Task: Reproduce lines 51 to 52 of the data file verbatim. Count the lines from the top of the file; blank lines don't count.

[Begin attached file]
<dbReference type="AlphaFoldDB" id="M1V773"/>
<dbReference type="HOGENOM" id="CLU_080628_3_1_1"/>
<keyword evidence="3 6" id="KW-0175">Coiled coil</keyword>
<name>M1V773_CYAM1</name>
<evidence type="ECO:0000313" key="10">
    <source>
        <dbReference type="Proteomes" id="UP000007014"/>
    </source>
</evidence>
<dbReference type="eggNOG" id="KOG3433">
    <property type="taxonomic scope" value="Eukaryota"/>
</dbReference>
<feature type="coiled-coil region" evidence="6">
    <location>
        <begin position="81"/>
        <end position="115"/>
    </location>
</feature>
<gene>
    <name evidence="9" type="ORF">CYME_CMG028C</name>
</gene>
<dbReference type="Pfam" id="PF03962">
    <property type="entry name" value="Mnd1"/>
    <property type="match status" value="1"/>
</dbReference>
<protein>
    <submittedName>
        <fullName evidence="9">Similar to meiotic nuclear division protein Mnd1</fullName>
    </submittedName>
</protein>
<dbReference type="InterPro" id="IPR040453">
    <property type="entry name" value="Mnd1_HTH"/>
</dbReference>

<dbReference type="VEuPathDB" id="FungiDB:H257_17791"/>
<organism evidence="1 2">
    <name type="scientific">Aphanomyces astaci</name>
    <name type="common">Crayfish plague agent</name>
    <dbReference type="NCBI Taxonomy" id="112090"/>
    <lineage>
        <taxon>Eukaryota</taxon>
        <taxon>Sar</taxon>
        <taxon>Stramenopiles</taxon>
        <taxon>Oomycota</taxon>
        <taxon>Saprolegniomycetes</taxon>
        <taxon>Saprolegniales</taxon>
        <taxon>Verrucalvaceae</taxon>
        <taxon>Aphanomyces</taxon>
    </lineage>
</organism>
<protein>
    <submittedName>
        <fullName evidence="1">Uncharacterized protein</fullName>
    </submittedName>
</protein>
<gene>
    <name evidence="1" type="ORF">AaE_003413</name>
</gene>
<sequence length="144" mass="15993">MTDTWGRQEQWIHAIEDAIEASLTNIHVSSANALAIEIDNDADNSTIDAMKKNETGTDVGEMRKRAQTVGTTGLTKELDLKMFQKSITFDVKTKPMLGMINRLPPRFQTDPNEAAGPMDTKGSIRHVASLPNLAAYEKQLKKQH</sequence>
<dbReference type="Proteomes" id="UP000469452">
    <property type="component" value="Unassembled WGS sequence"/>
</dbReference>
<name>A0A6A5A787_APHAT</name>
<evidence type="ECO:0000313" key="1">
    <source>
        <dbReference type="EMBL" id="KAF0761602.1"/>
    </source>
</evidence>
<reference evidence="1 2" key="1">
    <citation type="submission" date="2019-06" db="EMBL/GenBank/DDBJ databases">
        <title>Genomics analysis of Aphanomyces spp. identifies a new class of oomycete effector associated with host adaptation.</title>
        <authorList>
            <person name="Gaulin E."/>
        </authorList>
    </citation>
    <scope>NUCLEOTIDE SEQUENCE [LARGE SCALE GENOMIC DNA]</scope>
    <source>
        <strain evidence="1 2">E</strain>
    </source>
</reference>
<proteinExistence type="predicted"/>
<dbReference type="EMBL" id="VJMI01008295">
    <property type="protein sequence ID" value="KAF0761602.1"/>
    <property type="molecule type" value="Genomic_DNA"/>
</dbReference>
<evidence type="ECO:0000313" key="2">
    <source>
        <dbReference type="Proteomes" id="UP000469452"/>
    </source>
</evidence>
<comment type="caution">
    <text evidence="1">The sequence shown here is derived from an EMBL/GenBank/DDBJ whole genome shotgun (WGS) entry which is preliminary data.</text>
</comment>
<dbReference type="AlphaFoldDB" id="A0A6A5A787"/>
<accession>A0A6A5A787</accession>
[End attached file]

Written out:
    <submittedName>
        <fullName evidence="1">Uncharacterized protein</fullName>